Mild traumatic brain injury (mTBI) makes up approximately 80% of all TBI cases. It is associated with a range of physical, mood, and cognitive symptoms such as headaches, depression, and memory problems. While these symptoms usually dissipate within three months after injury, some patients experience long-term symptoms. In clinical and research settings, the long-term symptoms of mTBI is called post-concussion syndrome (PCS).
However, the syndrome can be difficult to diagnose. The International Classification of Diseases and the Diagnostic and Statistical Manual of Mental Disorders use different diagnostic criteria. The symptoms of PCS often overlap each other (eg, depression, insomnia, and headaches may all lead to fatigue or memory impairment). And, under the current guidelines, patients without a history of brain injury may be as likely to fit the criteria as patients with mTBI.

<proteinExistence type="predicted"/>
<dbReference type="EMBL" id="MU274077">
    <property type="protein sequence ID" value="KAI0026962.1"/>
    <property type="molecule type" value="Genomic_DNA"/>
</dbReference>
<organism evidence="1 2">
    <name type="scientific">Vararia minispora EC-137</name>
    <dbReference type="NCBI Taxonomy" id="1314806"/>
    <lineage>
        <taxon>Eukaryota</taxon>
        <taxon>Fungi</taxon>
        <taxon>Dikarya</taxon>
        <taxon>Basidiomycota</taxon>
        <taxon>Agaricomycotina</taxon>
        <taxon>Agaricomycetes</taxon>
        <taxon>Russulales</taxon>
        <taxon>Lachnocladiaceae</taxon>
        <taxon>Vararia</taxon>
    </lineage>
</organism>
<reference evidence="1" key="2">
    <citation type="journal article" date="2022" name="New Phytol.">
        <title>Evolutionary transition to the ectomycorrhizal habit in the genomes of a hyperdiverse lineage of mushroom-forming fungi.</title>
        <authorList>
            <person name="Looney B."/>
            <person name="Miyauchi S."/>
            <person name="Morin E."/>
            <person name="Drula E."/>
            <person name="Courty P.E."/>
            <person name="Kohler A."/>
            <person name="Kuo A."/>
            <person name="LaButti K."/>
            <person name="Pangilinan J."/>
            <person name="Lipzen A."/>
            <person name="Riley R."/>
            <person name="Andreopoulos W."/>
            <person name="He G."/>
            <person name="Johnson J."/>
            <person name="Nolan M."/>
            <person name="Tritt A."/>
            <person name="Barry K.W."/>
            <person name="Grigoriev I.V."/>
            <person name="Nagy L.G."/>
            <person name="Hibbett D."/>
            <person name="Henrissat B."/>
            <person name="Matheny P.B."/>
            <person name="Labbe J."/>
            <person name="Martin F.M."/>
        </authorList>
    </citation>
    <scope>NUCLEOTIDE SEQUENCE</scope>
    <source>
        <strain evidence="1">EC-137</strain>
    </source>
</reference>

These difficulties in diagnosis call for the development of less ambiguous criteria that take the most recent mTBI research under consideration. The current definitions of PCS may otherwise lead to misdiagnosis and missed treatment opportunities.
Dean PJA, O'Neill D, & Sterr A. Post-concussion syndrome: Prevalence after mild traumatic brain injury in comparison with a sample without head injury. Brain Injury. (January 2012).